There are so many things wrong with this Salon article by Michael Lind that I have a hard time figuring out where to begin. First, his premise that deficit hawks - a category that all of us at LiB fall into as of late - are against borrowing or deficits of any kind is absurd. Yes, we are opposed to unsustainable deficits and government spending, but we acknowledge that there are times during which temporary and reasonable deficits must happen.
This is not a controversial position.
Lind attacks us for focusing on "kitchen table" issues and preaching against debt of any kind. The problem is that no one I know of in conservative circles claims that debt is in and of itself a bad thing. The problem is debt that families, businesses and even governments cannot afford. Lind lays out the "dodo" argument:
Consider household borrowing. In the deficit dodo universe, no family should ever take out a loan to purchase a family car. Why? Well, according to the deficit dodos, borrowing is bad, because the interest payments on loans represent money that could be used for something else. That's true. But the real question is whether it makes sense to have the use of the family car right now, in return for modest monthly payments over time, or whether the family should wait to purchase the car until it saves enough to pay the full price upfront by showing up at the car dealership with wheelbarrows of carefully hoarded cash. Most American families — and most car owners everywhere in the world — prefer the installment plan to the upfront purchase plan. And they are right. They are not dodos.
The problem with the federal budget is that we aren't buying a house, or a car. We are simply paying for our day to day expenses. The President's budget is $3.83 trillion with a $1.6 trillion deficit. We're borrowing more than a third of our budget just to pay the bills.
At least when families and businesses purchase homes or land or new machinery, they are making an investment in tangible property that will increase their own net worth or improve their productivity to earn more money. That is not the case with government spending.
The President's budget will increase the debt at an alarming rate, and if Lind wants to use household analogies to justify this type of spending then he needs the proper analogy. The type of borrowing the government is doing is akin to credit card debt. It's borrowing money just to stay afloat. We have so much mandatory spending - you know, like a household has bills - that we are putting the mortgage payments and the car payments on the credit card. But somehow we still manage to go and buy a 60" flat panel TV and the new iPad.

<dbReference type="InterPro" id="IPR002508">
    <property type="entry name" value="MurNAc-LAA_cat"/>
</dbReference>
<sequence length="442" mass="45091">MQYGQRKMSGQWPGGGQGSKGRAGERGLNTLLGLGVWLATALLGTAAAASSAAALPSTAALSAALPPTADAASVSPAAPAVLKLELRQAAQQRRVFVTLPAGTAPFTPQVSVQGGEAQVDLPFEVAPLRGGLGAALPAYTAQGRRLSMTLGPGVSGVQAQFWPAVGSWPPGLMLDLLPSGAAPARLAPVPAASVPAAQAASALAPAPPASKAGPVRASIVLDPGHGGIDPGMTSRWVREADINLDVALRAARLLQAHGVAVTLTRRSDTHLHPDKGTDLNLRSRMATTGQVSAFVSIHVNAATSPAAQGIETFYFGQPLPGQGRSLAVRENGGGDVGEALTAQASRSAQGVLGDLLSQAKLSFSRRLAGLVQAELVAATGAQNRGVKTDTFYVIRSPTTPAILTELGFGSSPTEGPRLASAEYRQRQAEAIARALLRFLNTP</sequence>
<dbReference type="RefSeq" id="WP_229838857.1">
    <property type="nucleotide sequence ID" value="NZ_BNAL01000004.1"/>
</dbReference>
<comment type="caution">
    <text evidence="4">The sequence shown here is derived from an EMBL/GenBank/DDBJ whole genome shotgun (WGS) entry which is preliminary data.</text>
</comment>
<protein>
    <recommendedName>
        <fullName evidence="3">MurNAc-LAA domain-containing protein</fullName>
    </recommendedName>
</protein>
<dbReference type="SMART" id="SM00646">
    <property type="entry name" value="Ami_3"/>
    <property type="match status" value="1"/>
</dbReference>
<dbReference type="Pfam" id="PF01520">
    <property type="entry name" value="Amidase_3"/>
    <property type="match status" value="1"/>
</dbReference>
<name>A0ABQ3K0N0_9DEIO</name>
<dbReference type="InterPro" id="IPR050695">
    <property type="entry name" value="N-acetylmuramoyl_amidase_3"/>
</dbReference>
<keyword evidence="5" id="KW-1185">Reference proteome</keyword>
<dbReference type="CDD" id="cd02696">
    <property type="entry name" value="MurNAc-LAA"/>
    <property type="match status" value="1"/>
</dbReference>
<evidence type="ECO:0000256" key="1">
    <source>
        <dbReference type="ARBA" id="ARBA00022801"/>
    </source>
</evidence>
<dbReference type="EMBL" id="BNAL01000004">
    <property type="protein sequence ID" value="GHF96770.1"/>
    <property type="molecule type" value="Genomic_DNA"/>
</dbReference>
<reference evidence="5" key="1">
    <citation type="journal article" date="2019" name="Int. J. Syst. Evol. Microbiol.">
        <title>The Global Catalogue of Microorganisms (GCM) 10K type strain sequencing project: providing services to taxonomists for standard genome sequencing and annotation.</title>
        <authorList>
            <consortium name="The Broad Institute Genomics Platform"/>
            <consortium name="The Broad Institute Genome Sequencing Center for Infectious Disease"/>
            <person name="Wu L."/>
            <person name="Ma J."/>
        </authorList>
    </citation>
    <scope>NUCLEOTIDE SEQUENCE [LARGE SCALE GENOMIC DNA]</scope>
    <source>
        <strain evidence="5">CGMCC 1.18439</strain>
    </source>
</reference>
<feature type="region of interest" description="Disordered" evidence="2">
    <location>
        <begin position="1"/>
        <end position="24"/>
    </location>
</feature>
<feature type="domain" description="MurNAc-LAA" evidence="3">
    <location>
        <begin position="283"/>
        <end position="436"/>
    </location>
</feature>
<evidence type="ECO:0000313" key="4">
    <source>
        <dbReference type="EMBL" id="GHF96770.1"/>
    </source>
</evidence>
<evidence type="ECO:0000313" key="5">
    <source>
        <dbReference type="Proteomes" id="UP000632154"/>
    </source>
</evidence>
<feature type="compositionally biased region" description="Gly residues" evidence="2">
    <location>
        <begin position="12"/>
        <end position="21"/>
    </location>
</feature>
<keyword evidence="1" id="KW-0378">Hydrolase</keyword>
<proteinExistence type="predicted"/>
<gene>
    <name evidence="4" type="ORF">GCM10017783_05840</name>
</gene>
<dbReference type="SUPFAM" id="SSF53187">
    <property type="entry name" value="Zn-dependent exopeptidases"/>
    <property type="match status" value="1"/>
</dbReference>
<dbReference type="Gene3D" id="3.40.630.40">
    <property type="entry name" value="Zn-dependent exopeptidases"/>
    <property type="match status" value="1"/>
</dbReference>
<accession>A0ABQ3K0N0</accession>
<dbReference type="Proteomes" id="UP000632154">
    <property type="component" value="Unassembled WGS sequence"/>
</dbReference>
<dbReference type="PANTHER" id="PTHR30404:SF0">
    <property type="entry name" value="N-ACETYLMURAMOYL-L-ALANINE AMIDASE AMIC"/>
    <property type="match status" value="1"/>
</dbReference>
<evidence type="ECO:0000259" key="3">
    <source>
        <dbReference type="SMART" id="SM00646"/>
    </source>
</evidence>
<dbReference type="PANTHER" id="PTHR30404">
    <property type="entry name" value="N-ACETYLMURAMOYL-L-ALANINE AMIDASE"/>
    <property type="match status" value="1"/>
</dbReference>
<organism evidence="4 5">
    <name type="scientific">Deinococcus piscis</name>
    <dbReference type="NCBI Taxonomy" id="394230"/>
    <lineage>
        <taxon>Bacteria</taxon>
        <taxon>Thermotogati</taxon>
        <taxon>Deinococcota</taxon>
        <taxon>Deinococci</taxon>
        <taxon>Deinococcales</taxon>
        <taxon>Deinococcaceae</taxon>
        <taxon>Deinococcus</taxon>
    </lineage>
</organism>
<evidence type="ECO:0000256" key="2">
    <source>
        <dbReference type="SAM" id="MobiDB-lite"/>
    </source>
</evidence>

But this isn't really the problem that Lind has with us deficit hawks. He has a fundamentally different view of government spending than we do:
The fact is that governments, like families and corporations, are potentially immortal... Neither a family nor a corporation nor a government need ever have zero debt. All three institutions can roll over debt forever, generation after generation, as long as they continue to exist as social entities, and as long as the debt service does not undergo cancerous growth.
I hate to break it to Lind and other liberals who think that deficits don't matter, but when we triple the national debt in ten years, we've reached cancerous growth. The type of debt he describes is only sustainable if the next generation can afford it.
For years GM acted as if it would dominate and grow as it always had. It could afford ever more expensive health plans and compensation packages for its employees. It didn't matter if they lost money for a few years, because they were GM and they would survive. But they didn't. The US government had to bail them out.
We're the largest economy and the largest government in the world. Who will bail us out?